“And oh God. Your mama will shit a brick if you drop out.”
“This is my life, Mel, not my mother’s.” We both knew what I wasn’t saying. Aside from small, aimless rebellions, Melody followed the path her parents expected of her. Her previous relationship had ended when her boyfriend admitted that he had no plans to give her a ring after graduation, a discussion that had only occurred because her mother began dropping wedding hints over winter break, like the next plot point on the map of her daughter’s life—one she controlled.
Still, I wished I could take the words back. We’d been friends for a long time, and I had no room to judge. “I’ve already declined the acceptance. But hey, it’s not dropping out if I never start, right?” I smiled, hoping for commiseration, at least, not disapproval. I anticipated plenty of that from my parents.
“Oh. My. God. You’re seriously going to stay here instead of going to medical school and getting the hell out of this craphole of a town? Have you freaking lost it?” She sat forward and seized my wrist. “Wait. Is this about Mitchell?”
“No. This decision has nothing to do with him.” Not that he’d seen it that way—but I wasn’t getting into that. “Melody, I’m not you.” She jerked her hand away, inferring the thing I’d not meant. “I never wanted to move away,” I clarified. “I’ve spent the past four years missing the open water like I’d misplaced of piece of myself. I don’t want a big city life. I want a beach. I want the ocean. I want this. I’ve always loved it here.”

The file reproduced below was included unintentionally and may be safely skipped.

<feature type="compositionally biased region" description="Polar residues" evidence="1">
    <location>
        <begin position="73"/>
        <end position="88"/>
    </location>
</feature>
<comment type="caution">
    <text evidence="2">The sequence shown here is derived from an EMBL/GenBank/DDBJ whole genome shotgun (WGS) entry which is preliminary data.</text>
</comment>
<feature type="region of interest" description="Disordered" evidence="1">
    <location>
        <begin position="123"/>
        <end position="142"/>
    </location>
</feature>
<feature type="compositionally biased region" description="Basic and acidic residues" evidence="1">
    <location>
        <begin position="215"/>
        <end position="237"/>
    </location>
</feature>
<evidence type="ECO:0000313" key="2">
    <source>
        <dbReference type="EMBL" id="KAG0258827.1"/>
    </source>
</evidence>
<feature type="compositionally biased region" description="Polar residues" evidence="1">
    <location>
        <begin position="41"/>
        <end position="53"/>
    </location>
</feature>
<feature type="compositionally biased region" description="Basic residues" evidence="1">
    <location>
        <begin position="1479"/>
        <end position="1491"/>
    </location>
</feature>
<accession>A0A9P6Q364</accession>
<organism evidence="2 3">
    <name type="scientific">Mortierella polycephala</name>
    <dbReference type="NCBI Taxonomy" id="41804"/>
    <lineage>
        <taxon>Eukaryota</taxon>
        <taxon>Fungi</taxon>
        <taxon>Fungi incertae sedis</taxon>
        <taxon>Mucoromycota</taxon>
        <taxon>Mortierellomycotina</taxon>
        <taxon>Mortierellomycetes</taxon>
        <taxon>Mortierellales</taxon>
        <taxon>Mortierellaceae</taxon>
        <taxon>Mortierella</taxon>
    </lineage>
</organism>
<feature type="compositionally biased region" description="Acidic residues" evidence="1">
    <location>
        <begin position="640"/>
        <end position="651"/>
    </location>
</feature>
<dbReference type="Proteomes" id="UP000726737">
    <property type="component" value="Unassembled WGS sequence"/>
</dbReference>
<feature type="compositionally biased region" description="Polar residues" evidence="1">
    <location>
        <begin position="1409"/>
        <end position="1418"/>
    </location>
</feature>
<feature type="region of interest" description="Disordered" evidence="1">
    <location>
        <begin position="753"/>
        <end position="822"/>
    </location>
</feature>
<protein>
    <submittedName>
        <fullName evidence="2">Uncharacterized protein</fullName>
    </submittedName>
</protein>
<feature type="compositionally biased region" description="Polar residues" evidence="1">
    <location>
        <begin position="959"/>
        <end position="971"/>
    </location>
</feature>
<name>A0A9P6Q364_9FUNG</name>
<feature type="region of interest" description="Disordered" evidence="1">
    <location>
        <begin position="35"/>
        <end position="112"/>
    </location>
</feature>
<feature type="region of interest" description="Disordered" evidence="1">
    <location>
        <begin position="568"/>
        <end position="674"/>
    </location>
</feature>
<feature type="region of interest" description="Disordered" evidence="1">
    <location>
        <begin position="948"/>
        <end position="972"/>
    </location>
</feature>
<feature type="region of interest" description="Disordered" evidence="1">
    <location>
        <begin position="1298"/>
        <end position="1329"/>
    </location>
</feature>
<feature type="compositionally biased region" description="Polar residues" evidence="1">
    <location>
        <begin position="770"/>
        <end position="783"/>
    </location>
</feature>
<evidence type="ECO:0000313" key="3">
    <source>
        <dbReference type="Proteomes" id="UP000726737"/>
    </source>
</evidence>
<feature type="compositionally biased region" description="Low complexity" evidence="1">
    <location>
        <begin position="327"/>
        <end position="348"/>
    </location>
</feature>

She shook her head. “I don’t get it.”
“I know.” I sighed, risking a glance across the bar where Boyce, done with his dart game, leaned back in his chair and laughed, engrossed in the animated conversation between Mateo and the guy who’d hit on Melody earlier.
Until he took a long pull from his bottle and shifted his attention to me down the length of it, like he’d been watching me all along, keeping me in his sights.
Chapter Four
Living with my father had been a nightmare I woke to daily. That’s why I never faulted my mother for getting the hell out when she had the chance. If there’d ever been a time he wasn’t an abusive fuck, it was before I came along. When cussing and screaming and throwing things didn’t make enough of an impact on her, he shoved and slapped and pulled hair. When he was stinking drunk, he landed punches.
Brent, nearly eight years older than me, started getting in the way of those punches when he was eleven or twelve. While I hid under my bed or in our closet—“Stay here,” he’d order, as if I needed convincing—he would try to talk Dad out of whatever fit he’d worked himself into. He usually ended up with a few bruises for his trouble.
Days before my eighth birthday, I heard a car pull up out front after one of my parents’ brawls. A minute later, the front door’s rusted hinges whined, and then there was a man’s voice, deep and unfamiliar. I scooted out from under the bed, thinking maybe the cops had come at last. Maybe they’d haul Dad off to jail and he’d have to stay there forever. I inched around the corner to watch. A stranger stood in the doorway, but he wasn’t wearing a uniform. Dad was sprawled in his chair, passed out, a half-empty bottle on the floor, just below his fingertips.